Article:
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Having dished out more than 600 anti-social behaviour orders, Manchester City Council has taken a hard line with ju...
Having dished out more than 600 anti-social behaviour orders, Manchester City Council has taken a hard line with juveniles. But has it worked, asks Michael Lawrence

Manchester City Council is the country's anti-social behaviour order capital. The council has granted 600 ASBOs against some 430 individuals since the orders were introduced in 1999.

It accounts for nearly a sixth of the 4,000 handed out in the last five years - hundreds more than in Greater London. The council admits it has been pro-active in pursuing ASBOs as a way of tackling anti-social behaviour, but is loath to trumpet its approach as tough. Martin Lee, head of the council's nuisance strategy group which is responsible for collecting evidence and taking cases to court, says he sees ASBOs and injunctions as a way of preventing anti-social behaviour, rather than as a punishment.

'Anti-social behaviour is a blight on people's lives, whether it is loud music, abusive behaviour or intimidation. It is right that we take a strong line against it,' he says. 'But we do not see the orders as a form of enforcement - they are preventative orders. We call them a 'super-warning'.'

If this is a form of prevention, is it working? The council's own figures show 48% of ASBOs against juveniles are breached - compared with a national average of 42% - with one in 10 being broken six times or more. A Home Affairs select committee report on anti-social behaviour, published this month, highlighted breaches as a problem.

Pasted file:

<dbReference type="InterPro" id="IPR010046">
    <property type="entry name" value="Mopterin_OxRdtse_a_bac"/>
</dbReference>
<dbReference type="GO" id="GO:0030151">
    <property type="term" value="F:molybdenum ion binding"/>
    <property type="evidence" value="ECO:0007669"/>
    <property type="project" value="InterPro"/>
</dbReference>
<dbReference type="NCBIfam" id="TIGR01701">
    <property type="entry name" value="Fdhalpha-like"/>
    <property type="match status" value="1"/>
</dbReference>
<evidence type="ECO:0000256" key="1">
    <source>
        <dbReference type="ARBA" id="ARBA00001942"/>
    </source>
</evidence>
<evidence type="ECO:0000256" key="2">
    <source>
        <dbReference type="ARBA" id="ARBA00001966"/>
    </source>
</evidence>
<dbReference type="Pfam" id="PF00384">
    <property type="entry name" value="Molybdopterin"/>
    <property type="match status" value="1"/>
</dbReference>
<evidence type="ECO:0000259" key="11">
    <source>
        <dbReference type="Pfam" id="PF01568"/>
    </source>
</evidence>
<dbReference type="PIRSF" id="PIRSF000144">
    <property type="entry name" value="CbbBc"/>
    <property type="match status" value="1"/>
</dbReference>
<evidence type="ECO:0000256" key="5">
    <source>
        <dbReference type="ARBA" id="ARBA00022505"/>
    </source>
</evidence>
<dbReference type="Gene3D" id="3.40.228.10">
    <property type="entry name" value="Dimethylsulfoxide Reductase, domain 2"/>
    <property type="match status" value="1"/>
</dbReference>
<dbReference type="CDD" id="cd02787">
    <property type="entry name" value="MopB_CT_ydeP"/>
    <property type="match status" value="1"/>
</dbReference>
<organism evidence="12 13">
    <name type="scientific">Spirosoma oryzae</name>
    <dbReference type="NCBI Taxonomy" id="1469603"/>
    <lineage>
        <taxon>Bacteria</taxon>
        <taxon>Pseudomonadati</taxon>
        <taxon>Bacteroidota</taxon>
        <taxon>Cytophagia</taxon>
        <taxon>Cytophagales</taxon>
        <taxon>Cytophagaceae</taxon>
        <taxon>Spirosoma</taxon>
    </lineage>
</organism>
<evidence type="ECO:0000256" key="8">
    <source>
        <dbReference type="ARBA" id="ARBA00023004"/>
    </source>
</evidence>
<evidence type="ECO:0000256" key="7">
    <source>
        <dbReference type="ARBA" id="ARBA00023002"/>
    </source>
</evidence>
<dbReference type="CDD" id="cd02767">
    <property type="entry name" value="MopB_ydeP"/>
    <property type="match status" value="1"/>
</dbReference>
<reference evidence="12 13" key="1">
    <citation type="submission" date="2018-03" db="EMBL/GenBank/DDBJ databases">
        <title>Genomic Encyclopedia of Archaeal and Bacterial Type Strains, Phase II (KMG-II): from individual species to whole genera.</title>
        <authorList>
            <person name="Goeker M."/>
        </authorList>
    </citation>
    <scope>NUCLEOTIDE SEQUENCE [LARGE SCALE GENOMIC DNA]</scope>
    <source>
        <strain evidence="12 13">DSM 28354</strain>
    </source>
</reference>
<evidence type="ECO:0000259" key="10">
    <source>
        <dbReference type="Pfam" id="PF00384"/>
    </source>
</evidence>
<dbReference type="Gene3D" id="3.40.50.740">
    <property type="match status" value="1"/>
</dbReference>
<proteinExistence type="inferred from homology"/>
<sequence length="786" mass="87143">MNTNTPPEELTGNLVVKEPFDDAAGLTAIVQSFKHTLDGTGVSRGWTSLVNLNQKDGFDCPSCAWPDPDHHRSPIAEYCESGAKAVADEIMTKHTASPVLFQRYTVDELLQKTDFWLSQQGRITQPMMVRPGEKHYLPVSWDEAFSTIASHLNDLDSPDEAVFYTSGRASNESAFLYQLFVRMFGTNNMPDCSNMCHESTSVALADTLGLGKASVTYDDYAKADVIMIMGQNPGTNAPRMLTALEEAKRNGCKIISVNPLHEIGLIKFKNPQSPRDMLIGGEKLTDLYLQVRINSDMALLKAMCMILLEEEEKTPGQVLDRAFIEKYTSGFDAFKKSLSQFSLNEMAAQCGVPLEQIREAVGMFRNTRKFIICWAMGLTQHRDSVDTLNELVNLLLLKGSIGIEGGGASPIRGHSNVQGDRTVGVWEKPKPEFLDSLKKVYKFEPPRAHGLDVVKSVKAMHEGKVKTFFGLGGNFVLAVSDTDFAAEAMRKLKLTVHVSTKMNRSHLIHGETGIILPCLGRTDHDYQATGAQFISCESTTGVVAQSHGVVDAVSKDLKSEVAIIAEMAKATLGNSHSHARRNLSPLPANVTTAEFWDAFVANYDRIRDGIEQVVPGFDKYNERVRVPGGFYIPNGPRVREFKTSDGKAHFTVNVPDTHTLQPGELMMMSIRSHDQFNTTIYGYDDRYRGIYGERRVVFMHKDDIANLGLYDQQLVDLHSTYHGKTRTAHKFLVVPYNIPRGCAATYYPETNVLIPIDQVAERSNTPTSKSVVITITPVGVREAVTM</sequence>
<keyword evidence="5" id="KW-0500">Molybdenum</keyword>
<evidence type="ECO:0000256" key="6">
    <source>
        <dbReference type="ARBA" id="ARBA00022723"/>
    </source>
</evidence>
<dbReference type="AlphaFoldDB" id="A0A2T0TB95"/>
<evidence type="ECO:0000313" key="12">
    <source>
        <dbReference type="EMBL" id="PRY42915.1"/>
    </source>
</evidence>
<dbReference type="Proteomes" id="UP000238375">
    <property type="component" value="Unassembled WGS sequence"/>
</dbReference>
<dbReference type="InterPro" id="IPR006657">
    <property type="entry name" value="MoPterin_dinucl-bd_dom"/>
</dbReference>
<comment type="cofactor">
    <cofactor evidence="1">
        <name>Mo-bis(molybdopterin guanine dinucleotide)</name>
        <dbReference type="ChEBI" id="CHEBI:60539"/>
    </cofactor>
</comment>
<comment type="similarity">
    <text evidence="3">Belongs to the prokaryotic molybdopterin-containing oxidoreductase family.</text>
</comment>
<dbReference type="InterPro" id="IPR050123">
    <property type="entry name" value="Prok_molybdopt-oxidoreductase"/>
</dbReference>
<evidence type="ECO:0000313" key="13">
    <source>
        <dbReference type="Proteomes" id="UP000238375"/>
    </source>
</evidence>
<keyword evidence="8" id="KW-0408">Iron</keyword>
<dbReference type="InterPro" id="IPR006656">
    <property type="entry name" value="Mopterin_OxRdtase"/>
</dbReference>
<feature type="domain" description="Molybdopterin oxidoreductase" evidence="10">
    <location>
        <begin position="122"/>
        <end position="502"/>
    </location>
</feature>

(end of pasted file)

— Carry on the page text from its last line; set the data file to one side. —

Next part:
Adults do a little better with only a third breaching their orders, although evidence suggests their breaches are for more serious acts. Reports to police of criminal damage and nuisance behaviour have shown little improvement, despite the increased number of ASBOs over the years.

'The figures show ASBOs can be a useful weapon, but it is clear they do not always work,' says Simon Ashley, leader of Manchester's Liberal Democrat group. 'I think that Labour locally would much rather sound tough than be effective.'

Whatever one thinks of the merits of ASBOs, it is clear that anti-social behaviour makes residents' lives a misery. Last month a Manchester court placed a four-year ASBO on a 14-year-old girl who fought with local children and threatened their families. One family in particular was targeted - stones were thrown at the house, the front door was kicked and the two boys abused.

It is not just anti-social behaviour by children that the council has attempted to tackle. In another case, a 34-year-old man was evicted and given a three-year ASBO after threatening neighbours with a gun. His neighbours had put up with disturbances in the early hours from revving cars and parties, Oldham magistrates heard.

But Mr Ashley says he would like to see the council use so-called softer tactics, such as acceptable behaviour contracts.

'We do not always have to take the most aggressive action each time,' he says.

Only one area, in east Manchester, is piloting the contracts but Eddy Newman (Lab), the executive member for housing, remains unapologetic.

'I think most residents support the line we take on ASBOs,' he says. 'They are helping to turn around the estates and put some social glue back into society.

'But we don't rely solely on ASBOs. People tell us parents have to take responsibility and that is what we have been trying to do.'

The council has been given government funding as a trailblazer authority to engage with families prone to anti-social behaviour.